If you enjoyed this stroll down memory lane, please share your favorite moments from the basement and beyond. If you’re new to The IT Crowd and these snippets have made you peckish for more, you can watch all four series on US Netflix or Hulu. Only Hulu offers the one-off special which aired in 2011 and you don’t want to miss that one. Moss learns about the magic powers of women’s slacks!

image credit North One and Channel 4

image credit North One and Channel 4

Move over Michael Palin, Joanna Lumley, Stephen Fry and just about any other British celebrity who has presented a travel program. Richard Ayoade’s in town and he’s leaving forty-eight hours after arrival.

Last weekend during Winter Storm Jonas I binge-watched both series of Ayoade’s offbeat tourism program and delighted in every quirky moment.  (In the spirit of honest journalism and full disclosure, the winter storm didn’t really affect my part of the country. However, it was a good excuse to curl up on the couch and obsessively watch something funny as a symbol of solidarity with my less fortunate neighbors.)

The premise of Travel Man is that IT Crowd star and frequent celebrity panel guest Richard Ayoade undertakes the task of making mini-breaks more efficient and less boring. In aid of this he invites a celebrity mate to join him on his journey. I find it comical that a man who suffers from a number of conditions that make traveling unpleasant- sea sickness, vertigo and horse allergies – was given a show like this to present. Travel Man doesn’t shy away from the dark side of holiday making and neither should we.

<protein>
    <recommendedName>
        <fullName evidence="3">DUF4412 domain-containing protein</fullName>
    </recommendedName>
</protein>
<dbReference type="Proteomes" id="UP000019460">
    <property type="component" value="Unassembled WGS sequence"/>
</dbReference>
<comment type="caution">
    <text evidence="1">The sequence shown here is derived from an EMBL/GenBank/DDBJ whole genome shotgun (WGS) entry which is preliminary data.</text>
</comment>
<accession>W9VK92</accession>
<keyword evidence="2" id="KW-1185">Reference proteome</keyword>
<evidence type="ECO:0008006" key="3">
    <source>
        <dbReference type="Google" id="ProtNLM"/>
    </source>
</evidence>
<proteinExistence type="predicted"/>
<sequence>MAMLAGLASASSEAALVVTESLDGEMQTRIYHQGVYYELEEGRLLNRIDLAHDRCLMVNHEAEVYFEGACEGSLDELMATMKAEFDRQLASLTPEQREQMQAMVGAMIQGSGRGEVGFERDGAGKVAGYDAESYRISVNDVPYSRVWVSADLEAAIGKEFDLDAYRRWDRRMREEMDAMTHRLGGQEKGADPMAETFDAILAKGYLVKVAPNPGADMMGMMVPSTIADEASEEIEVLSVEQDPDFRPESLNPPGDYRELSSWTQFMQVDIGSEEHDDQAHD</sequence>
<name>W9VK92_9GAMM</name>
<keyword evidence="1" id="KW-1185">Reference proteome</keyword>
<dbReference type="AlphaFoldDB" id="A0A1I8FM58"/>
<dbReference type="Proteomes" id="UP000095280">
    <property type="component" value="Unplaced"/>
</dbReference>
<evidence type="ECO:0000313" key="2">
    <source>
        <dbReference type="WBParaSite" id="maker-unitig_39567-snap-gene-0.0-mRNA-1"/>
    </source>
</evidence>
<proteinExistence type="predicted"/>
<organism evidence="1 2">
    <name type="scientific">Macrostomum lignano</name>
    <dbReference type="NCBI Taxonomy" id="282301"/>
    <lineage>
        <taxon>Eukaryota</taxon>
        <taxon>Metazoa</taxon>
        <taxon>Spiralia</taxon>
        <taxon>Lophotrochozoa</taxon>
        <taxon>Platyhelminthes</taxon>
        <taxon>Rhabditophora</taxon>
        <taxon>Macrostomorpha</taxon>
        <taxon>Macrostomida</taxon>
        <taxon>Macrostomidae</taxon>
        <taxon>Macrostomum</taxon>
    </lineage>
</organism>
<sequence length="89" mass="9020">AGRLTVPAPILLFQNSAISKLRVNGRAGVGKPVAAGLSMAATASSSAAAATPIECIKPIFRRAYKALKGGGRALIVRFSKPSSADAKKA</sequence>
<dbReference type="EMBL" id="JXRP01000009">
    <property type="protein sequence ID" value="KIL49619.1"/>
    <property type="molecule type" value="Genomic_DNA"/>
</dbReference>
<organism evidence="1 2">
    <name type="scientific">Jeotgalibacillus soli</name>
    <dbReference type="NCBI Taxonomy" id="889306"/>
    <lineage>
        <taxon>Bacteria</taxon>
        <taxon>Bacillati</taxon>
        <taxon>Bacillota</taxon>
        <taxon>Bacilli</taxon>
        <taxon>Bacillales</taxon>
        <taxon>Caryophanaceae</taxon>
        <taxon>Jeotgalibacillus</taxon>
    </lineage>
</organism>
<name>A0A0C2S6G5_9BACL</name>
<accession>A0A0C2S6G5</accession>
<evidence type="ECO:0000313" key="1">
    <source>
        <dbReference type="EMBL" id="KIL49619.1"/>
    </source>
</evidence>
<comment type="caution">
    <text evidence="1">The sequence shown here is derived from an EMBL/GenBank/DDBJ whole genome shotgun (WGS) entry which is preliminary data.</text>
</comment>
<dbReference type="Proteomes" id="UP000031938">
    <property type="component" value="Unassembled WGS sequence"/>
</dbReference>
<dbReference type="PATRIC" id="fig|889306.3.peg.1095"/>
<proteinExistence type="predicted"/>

Once at their destination city, Mr. Ayoade and his companion attempt to cram as many cultural experiences as possible into 48 hours with the ultimate goal being to answer the question “We’re here, but should we have come?”

What sort of cultural experiences you ask? Well, one important aspect of any society is their cuisine. In Vienna, Richard tried Käsekrainer (Austrian cheese sausage). In Paris he sampled snails and a calves’ head casserole. Copenhagen brought its A-game with open-faced sandwiches called smørrebrød (which you must eat from left to right on your plate). But probably the most courageous thing Richard attempted to ingest was this Icelandic delicacy:

While Ayaode doesn’t like everything he tries, he makes up his mind to give it a go without a lot of whinging, a la Karl Pilkington, for example. He also isn’t much of boozer, but he does imbibe at least a few sips of Carlsberg beer, schnapps, Sturm (that’s partially fermented grape juice), vodka at 10 am, and absinthe for God’s sake.